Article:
Methodist/Uniting Church, Exeter


Open 1916.
108 West Tamar Highway. Google maps.
Photo 1955


The Methodists of Exeter held their first working bee on Saturday afternoon. Good work was done in clearing the site for the new Methodist Church in Main Street. Afternoon tea was provided by Mrs. R. Davidson. On Sunday the Rev. L. I. Perkins preached in the Exeter Hall to good congregation.
The Examiner, 13 July 1915


Six or seven years ago the place where the township of Exeter now stands was but a bush road. Now it appears as a prosperous little township, and all its surrounding district has been cut up into orchards. Two years ago the Launceston Methodist Circuit placed a young minister down the Tamar to supply the spiritual requirements of these growing districts, and, as a result of his work, last Sunday a new church was opened at Exeter, the first to be erected in the town. The building is a splendid one. It is situated in a high and central spot, and is clearly visible from each of the four roads which meet in Exeter. The opening services had been eagerly looked forward to, and when at mid day on Sunday the rain began to fall, those interested were filled with disappointment. Although towards 3 o’clock the rain was falling very heavily, and no signs of abating, still the people flocked along Everyone was somewhat wet, but everyone was happy, and be fore the service was commenced the seating accommodation was filled. Forms were placed along the aisle and in the front porch, so if the weather had kept fine the problem would have been where to put the people, for many were unable to be present who purposed at tending. It is estimated that 150 were present. Among them were the Warden of the Beaconsfield municipality (Mr. T. G. Brown) and other councillors.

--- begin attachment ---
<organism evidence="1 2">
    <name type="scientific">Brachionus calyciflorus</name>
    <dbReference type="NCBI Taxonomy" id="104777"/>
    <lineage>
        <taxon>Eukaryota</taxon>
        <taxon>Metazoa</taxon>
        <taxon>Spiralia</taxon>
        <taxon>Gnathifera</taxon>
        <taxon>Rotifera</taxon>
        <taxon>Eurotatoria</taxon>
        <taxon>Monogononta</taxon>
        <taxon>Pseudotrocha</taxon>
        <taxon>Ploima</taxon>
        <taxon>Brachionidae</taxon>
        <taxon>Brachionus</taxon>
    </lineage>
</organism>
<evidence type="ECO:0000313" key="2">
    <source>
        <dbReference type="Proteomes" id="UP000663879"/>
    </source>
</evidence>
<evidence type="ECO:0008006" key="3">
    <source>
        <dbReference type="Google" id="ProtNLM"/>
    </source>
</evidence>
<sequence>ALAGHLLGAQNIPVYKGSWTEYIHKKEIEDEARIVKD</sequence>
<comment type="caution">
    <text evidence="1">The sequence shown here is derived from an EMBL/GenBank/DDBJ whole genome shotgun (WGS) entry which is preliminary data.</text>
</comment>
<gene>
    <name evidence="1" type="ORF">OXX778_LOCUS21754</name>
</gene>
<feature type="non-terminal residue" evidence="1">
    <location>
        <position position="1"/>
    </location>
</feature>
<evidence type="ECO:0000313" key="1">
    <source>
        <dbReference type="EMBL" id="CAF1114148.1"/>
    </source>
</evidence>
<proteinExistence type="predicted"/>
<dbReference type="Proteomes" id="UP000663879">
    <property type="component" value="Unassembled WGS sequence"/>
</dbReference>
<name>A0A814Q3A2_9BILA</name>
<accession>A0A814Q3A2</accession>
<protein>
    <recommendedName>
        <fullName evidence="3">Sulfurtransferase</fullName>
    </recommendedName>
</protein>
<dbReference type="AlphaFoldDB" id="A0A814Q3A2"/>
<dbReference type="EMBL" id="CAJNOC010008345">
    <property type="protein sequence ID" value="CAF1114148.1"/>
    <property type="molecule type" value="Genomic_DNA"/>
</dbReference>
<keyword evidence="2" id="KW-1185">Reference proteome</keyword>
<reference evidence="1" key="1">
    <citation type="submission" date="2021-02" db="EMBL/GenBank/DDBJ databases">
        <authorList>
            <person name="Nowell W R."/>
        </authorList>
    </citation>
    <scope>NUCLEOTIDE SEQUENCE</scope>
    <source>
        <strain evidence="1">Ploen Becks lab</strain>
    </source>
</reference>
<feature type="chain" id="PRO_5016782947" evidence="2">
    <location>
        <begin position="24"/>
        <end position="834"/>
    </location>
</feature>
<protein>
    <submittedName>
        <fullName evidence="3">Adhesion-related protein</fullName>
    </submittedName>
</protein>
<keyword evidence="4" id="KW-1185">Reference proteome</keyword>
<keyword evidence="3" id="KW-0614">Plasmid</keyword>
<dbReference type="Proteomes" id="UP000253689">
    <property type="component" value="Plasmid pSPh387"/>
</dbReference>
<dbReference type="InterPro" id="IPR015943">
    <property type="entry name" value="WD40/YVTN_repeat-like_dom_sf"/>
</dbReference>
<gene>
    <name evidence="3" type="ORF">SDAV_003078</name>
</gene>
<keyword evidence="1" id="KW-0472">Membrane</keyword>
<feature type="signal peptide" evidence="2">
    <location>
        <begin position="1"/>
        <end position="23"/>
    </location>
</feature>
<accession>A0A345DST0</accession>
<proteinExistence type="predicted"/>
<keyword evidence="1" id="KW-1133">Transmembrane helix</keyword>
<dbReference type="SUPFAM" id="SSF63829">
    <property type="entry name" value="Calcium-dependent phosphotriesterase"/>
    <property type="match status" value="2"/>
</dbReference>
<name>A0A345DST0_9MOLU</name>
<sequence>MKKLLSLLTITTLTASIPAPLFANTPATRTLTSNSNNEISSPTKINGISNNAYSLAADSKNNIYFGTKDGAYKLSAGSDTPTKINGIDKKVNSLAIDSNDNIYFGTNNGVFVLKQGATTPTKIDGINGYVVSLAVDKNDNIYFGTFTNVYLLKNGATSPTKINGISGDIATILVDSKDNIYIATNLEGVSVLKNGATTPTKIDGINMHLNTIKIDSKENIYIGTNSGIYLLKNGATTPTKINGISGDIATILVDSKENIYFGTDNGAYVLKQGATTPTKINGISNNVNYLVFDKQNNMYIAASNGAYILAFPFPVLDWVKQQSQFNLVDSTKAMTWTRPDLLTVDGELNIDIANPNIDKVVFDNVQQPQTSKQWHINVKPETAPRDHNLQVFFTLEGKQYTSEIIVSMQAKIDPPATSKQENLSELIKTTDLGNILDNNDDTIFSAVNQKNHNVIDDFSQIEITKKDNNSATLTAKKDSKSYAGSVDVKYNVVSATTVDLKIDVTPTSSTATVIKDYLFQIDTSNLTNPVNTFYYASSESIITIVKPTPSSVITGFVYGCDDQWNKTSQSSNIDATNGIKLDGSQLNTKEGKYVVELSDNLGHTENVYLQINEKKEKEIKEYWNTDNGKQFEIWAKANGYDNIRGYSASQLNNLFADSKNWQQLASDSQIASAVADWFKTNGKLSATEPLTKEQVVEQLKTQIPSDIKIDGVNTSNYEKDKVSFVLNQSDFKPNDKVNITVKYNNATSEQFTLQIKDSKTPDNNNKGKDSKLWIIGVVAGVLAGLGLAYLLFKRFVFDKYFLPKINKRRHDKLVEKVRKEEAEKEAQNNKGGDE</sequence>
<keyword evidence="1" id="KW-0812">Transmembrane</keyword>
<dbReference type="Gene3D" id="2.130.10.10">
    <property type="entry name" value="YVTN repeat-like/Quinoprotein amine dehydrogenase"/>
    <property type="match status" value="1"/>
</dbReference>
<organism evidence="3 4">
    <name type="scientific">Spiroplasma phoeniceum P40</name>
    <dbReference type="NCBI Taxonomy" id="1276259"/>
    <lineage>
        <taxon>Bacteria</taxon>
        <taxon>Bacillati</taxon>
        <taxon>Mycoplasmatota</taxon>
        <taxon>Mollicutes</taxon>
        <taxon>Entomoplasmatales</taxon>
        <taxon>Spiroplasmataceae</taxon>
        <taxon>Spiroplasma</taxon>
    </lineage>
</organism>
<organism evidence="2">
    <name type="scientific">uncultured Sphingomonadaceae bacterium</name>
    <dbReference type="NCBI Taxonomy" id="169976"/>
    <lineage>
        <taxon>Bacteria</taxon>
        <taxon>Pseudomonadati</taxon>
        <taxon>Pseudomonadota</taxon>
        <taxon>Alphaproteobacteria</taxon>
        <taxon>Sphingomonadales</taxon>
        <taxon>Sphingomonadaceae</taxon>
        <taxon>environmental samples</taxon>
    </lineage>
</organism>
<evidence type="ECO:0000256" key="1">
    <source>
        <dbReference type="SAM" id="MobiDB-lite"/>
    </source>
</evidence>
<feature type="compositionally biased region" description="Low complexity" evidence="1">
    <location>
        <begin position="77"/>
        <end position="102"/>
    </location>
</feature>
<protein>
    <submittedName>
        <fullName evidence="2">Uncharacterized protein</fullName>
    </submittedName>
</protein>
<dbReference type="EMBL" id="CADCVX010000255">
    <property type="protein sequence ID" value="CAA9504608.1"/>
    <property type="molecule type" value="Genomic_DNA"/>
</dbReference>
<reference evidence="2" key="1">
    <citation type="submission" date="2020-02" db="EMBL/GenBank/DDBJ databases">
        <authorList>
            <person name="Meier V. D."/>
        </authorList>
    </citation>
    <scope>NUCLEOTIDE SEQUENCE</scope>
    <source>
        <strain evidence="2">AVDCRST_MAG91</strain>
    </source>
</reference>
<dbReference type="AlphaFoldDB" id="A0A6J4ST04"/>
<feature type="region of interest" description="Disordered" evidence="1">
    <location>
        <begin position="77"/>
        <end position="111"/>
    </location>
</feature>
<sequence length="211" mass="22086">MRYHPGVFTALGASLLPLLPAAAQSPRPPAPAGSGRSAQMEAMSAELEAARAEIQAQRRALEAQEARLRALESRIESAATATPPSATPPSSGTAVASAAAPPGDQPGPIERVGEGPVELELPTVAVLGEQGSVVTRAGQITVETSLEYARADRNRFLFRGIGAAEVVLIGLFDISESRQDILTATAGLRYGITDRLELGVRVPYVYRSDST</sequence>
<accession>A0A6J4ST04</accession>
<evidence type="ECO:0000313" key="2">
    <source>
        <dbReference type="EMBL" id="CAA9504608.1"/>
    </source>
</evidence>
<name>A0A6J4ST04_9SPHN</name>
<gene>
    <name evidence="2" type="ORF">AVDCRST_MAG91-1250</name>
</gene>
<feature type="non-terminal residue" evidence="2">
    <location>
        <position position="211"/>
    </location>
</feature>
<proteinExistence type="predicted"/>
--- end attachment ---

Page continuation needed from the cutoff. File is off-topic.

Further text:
The Examiner, 15 March 1916



The ceremonies in connection with the opening of the Exeter Methodist Church were further continued on Wednesday, when a tea meeting was held in the Exeter Hall, followed by a musical entertainment in the church, and concluding with a coffee supper at the hall. The occasion was somewhat marred by rain falling. About 200 people sat down to tea. At the church afterwards an entertainment, enjoyable in every way, was given. The programme was contributed by a number of the members of the Patterson street Methodist choir, under the direction of Mr. H. J. Rushfirth.
The Examiner, 18 March 1916

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